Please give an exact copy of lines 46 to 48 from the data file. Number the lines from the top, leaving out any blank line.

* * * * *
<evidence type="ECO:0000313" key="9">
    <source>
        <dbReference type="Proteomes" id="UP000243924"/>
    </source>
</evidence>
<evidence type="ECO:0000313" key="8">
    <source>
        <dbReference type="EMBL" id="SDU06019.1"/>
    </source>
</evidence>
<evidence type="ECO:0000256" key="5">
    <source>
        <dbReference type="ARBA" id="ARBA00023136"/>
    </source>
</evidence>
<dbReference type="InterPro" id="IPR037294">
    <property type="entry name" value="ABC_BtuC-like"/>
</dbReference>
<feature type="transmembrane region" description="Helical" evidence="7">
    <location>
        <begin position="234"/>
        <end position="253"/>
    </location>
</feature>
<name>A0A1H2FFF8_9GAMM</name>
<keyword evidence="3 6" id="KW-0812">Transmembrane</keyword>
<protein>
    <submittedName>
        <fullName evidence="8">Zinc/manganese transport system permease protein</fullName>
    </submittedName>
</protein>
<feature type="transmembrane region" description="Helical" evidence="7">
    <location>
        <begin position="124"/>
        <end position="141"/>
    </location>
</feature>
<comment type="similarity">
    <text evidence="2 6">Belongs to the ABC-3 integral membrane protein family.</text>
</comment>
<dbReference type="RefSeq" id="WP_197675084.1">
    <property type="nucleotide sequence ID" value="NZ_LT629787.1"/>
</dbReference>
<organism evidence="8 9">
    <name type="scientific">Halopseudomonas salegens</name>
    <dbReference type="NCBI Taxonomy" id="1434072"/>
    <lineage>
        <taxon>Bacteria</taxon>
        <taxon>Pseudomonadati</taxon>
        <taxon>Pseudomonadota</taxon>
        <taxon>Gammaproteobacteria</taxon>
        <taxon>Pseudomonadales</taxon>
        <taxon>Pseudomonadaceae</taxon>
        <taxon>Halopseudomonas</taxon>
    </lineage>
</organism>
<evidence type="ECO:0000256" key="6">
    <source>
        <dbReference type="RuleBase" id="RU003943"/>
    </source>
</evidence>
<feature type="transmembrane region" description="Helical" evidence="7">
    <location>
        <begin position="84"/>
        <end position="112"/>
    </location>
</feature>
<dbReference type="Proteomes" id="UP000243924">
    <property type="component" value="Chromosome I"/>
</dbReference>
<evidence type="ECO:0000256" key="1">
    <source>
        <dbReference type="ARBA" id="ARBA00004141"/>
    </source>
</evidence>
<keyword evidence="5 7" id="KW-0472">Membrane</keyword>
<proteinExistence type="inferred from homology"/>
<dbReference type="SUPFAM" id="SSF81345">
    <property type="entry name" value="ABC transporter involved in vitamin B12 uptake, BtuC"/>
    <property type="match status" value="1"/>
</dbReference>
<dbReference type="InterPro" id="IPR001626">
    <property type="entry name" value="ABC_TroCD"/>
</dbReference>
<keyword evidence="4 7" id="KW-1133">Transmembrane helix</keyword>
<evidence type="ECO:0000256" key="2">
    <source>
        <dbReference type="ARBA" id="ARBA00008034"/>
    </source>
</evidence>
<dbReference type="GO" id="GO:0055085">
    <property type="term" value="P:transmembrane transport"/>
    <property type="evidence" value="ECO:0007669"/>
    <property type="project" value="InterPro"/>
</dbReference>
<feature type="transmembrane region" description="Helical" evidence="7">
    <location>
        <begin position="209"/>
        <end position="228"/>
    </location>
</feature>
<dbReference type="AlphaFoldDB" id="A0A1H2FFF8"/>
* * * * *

    <dbReference type="NCBI Taxonomy" id="1434072"/>
    <lineage>
        <taxon>Bacteria</taxon>